Other than the high ceilings in the student lounge [where he practiced his juggling], the only thing I liked about school was English. The teacher's name was Miss Smith. Mostly she gave us books to read—novels by Thomas Hardy and Upton Sinclair, Edgar Allan Poe stories, Tennyson poems like The Lady of Shallot. We wrote about them for homework and talked about them in class. She gave us writing assignments too. Once she asked us to write an expository essay about our favorite place. Naturally I wrote about the boardwalk. A few days later, Miss Smith asked me to stay after class.
"Jason," she said, motioning me to an empty seat in the front row while she sat at her desk. "I enjoyed your essay on Atlantic City."
"Oh, thanks." I smiled. Miss Smith was nice. Mid-thirties. Bright-eyed. Good posture. Brunette hair pulled into a tight bun. With her knee-length gray flannel skirt, her thick, dark stockings and sensible brown Wallabee shoes, she looked like she got her clothing from a catalog called The English Teacher's Nook. "You don't want me to juggle at a pep rally for the English team, do you?" I asked.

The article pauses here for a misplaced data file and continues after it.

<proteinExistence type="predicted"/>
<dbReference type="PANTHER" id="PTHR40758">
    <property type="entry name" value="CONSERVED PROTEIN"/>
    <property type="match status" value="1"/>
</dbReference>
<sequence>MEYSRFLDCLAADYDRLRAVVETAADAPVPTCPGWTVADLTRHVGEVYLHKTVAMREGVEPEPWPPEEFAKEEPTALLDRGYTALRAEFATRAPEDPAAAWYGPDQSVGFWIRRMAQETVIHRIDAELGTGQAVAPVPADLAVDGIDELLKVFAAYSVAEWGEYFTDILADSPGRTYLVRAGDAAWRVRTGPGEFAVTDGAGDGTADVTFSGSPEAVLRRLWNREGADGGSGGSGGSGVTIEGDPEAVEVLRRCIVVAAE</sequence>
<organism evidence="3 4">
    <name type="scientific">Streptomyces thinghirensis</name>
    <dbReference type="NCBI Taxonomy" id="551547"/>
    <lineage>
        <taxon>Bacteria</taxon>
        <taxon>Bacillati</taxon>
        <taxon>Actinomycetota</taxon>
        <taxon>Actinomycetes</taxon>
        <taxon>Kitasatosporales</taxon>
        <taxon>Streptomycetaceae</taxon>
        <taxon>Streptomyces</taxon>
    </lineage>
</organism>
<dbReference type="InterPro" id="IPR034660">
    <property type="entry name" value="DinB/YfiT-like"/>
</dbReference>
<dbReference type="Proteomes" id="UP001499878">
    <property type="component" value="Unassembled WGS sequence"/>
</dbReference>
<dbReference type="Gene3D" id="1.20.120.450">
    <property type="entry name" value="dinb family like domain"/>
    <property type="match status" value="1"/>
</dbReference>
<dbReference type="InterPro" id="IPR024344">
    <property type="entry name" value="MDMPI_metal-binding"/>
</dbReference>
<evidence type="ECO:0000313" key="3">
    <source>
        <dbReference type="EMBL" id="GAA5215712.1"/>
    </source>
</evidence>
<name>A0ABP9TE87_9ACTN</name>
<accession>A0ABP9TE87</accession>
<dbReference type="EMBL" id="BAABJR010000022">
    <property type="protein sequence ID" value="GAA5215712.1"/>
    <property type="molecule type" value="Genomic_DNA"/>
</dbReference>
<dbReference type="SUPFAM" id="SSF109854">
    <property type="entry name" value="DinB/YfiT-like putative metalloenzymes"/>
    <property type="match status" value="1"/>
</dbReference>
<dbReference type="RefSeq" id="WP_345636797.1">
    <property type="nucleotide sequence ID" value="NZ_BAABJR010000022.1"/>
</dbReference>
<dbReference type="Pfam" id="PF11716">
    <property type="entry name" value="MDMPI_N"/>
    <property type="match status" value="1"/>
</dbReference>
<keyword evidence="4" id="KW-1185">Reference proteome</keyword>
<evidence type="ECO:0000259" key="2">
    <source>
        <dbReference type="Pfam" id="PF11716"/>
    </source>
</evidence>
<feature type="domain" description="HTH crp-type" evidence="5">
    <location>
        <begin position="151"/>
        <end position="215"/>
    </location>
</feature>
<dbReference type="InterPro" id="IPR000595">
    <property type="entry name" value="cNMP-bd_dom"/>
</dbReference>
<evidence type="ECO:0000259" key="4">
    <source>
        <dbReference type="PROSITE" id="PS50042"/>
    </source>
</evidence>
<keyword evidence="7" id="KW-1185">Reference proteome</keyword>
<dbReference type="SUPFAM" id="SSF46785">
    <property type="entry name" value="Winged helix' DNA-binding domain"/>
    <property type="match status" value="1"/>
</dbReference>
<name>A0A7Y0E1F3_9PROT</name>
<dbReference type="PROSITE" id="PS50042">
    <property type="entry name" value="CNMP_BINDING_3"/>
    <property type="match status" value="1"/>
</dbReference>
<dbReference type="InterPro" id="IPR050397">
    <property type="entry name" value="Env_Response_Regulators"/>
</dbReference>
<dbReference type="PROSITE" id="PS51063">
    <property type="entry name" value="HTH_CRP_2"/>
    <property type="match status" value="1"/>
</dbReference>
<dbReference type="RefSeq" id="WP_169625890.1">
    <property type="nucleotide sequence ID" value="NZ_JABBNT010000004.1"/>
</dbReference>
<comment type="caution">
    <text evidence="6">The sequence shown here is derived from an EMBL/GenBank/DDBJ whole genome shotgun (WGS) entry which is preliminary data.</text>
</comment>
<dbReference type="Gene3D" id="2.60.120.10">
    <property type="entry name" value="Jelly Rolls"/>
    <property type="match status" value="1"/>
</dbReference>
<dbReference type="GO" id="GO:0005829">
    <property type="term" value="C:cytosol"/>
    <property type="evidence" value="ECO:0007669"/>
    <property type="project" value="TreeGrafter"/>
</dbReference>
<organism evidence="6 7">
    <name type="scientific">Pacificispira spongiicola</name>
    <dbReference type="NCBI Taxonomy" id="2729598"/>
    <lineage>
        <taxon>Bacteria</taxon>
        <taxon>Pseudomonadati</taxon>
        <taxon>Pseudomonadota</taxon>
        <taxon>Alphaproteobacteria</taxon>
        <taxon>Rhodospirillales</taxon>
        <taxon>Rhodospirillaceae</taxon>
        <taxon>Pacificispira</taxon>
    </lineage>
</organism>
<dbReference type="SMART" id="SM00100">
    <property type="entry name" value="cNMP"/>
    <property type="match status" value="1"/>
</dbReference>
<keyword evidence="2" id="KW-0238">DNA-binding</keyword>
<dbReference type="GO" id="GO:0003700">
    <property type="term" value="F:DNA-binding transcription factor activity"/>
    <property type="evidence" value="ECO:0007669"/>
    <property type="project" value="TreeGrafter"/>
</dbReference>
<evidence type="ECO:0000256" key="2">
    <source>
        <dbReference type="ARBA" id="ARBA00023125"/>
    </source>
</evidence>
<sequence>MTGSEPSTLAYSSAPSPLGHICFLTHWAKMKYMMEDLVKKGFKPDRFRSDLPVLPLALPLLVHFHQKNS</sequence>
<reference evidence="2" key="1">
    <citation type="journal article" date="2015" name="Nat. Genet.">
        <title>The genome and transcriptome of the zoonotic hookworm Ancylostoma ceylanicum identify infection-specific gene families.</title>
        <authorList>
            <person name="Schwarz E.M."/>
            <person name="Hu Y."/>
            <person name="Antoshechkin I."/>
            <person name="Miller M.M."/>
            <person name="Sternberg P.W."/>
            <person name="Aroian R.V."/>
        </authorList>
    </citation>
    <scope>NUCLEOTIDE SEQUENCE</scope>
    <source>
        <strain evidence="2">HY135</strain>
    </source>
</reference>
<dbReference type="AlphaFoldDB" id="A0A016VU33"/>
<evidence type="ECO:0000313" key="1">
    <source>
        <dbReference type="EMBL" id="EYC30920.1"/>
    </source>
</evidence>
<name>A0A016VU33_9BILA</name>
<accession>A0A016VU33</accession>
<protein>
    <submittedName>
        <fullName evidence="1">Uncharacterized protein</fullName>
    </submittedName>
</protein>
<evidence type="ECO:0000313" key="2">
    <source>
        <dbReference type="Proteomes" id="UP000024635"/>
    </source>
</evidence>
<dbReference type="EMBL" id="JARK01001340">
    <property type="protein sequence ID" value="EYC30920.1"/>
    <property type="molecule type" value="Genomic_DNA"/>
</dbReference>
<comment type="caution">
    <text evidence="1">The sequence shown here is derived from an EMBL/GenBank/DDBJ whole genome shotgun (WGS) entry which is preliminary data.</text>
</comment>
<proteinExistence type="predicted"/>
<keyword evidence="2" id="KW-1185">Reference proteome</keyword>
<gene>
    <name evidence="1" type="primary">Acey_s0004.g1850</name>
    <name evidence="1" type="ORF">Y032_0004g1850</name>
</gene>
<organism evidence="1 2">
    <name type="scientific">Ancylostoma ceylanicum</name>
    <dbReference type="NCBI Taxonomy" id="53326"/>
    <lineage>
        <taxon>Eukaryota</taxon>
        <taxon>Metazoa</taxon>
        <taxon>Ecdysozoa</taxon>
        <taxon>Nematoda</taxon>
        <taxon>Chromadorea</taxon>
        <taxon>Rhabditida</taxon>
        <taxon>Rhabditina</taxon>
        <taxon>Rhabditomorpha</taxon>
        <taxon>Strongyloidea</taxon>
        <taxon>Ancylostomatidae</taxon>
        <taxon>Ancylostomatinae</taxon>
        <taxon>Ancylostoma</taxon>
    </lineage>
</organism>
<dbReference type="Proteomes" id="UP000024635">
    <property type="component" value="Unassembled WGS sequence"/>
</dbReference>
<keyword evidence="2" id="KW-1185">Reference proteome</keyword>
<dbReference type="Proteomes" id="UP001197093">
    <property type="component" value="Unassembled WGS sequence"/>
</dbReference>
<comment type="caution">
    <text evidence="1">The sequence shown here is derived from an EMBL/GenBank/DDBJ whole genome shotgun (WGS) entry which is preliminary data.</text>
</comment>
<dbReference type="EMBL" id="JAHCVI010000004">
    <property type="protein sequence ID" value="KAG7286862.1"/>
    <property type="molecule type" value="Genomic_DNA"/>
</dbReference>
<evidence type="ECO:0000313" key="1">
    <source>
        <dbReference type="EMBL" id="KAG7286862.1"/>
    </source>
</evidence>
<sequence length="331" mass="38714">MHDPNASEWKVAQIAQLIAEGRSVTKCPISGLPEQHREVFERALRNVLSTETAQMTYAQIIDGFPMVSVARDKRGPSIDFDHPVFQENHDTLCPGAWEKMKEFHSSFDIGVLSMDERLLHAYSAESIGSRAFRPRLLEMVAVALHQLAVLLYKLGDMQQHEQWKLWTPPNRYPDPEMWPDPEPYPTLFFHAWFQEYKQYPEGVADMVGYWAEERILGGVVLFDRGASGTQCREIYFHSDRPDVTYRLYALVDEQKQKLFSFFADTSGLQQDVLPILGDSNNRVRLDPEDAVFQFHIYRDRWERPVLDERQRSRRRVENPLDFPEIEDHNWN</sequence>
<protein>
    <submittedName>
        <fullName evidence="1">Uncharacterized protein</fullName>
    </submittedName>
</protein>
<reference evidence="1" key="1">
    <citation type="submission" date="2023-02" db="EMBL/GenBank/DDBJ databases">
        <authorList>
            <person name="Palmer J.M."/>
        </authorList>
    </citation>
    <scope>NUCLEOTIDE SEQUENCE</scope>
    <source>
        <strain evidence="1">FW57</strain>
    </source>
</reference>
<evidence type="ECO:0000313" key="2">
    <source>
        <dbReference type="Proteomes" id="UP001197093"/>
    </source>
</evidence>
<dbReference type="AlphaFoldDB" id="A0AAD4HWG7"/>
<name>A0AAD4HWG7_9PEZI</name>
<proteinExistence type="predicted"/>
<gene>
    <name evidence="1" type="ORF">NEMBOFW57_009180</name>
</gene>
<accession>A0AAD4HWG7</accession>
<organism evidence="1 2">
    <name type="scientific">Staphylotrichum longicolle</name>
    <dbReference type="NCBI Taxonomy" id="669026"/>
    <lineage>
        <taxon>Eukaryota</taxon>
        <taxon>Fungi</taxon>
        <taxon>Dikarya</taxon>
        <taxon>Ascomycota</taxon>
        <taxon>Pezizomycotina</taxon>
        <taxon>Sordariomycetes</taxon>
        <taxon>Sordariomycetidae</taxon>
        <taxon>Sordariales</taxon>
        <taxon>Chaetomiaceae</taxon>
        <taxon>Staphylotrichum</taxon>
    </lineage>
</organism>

Miss Smith laughed. "You're funny," she said, slipping her metal-rimmed glasses off and dabbing at one eye with the tip of her pinky. "I think that's the first time I've seen you smile."
More pity from my captors, albeit a nice one. I flicked my eyes at the ceiling. Miss Smith must have picked up on my defensiveness. Instead of saying anything further, she stood up and motioned toward the door. "You mustn't be late," she said smoothly.
I stood up and flung my backpack over my shoulder.
"If you ever want to talk," she said as I reached the door, "come see me." By now, the throng of kids rushing to their classes was beginning to thin out.
I stopped and turned toward Miss Smith. She knew about Mom because I'd mentioned it in my essay. "Thanks," I said, stepping out of the classroom and into the hallway.
Let's pause for a moment to appreciate English teachers everywhere, whether or not they wear sensible shoes.